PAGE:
I thought todays food trivia could be about cod.  Cod is a really popular fish with dense white flesh and a mild flavour.  The livers are processed to make cod liver oil, an excellent source of vitamins A, D and E and omega 3 fatty acids.  I remember my Mum making me take cod liver oil tablets in the winter when I was a child.  I hated them, firstly because I couldn’t swallow them and, secondly because they repeated on me and left a foul taste in my mouth.  In the UK, cod is the main fish used in the traditional Fish and Chips, along with haddock, but due to popularity, cod is currently at risk of being over fished in the UK, Canada and most other Atlantic countries.  This has caused controversy dating back to 1990, since when various committees and Government Departments have tried to restrict the fishing of cod.  Thankfully, we are still able to buy it but it is now much more expensive than when I first made this fish pie.

    Anyway, here is the recipe.  It is a meal in one so there is no need to add more vegetables when you serve it, unless you want to of course.

    Fish Pie                                 Serves 4 (easily halved or doubled)

    • 250g/10oz white fish fillets (cod or haddock are best), skinned, checked for bones and cut into 2 inch pieces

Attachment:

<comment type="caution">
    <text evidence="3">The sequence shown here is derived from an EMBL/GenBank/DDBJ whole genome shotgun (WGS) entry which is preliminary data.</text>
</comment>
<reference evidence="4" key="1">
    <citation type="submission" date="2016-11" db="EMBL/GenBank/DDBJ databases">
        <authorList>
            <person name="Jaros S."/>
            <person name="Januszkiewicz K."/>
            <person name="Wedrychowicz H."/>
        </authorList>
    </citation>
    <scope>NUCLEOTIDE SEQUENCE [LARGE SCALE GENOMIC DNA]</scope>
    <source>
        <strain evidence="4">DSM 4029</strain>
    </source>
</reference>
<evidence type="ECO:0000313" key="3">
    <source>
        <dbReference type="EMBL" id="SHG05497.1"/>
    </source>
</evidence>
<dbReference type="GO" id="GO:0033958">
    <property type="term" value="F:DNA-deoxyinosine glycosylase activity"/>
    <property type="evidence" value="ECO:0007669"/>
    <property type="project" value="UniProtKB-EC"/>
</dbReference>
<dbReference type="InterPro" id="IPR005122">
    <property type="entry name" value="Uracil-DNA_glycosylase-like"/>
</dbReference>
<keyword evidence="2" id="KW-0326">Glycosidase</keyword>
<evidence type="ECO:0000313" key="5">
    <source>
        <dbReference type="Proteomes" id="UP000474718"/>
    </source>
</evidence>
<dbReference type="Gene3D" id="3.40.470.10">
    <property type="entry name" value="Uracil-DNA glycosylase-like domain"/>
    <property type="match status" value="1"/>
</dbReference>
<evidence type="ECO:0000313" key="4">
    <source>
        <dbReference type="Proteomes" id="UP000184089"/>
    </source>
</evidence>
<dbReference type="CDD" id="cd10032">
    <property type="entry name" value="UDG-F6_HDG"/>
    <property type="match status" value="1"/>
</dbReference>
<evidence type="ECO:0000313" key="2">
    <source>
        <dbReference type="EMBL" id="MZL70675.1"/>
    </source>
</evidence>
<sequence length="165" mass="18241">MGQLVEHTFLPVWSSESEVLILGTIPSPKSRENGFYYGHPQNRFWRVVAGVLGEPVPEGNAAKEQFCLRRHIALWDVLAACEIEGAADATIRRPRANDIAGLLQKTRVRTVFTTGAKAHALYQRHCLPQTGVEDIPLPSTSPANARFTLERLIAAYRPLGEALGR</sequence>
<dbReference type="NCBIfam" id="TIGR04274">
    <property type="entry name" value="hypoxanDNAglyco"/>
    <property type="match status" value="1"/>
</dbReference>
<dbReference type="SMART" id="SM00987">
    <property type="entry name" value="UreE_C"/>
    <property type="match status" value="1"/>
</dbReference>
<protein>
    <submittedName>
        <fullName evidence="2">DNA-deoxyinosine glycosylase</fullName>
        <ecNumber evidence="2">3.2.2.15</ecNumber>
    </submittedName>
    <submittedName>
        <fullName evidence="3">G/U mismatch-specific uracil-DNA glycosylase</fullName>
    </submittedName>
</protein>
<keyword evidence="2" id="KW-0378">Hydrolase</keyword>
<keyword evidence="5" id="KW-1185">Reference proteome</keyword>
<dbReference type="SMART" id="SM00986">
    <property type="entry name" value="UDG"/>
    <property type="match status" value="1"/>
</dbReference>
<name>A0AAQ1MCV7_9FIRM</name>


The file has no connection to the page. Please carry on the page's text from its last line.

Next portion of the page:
• 250g/10oz fresh salmon fillets, skinned, checked for bones and cut into 2 inch piecesy
    • About 12 raw king prawns, all shell removed
    • 750ml/1.5 pts semi-skimmed milk
    • 50g/2oz unsalted butter
    • 50g/2oz plain flour
    • 1 onion, peeled and studded with 3-4 cloves
    • 3 tbsp chopped fresh parsley
    • 100g/4oz frozen peas

    For the mashed potato topping

    • 1kg/2lbs potatoes (ones good for mashing)
    • knob of butter
    • a little milk
    1. Heat the oven to 200c/190c fan/gas 6.
    2. Cook the potatoes in salted water until tender.  Drain and mash down.  Add the butter and enough milk to make a soft but firm mash
    3. Put the studded onion and the milk in a pan, slowly bring to a simmer.  Continue to simmer for about 15 minutes.  Make sure the milk does not burn on the bottom of the pan as this will give it a bitter taste.
    4. Remove the milk from the heat, discard the onion and leave the milk to cool a little.
    5. In a separate pan, melt the butter then stir in the flour.  Cook over a low heat for a minute.  Slowly add the milk, stirring between each addition to prevent curdling.  When all the milk has been added bring slowly to a simmer, stirring, and cook until the sauce is thick and smooth.
    6. Add the fish and prawns to the sauce and simmer for 5 minutes.  Stir in the chopped parsley and the peas and continue to cook for 1 more minute.
    7. Tip the fish and sauce into the bottom of an ovenproof dish.
    8. Top the fish sauce with the mashed potato then cook in the oven for about 25 minutes or until the top is browning and the sauce is bubbling underneath.
    9. Serve, but be careful, it will be very hot!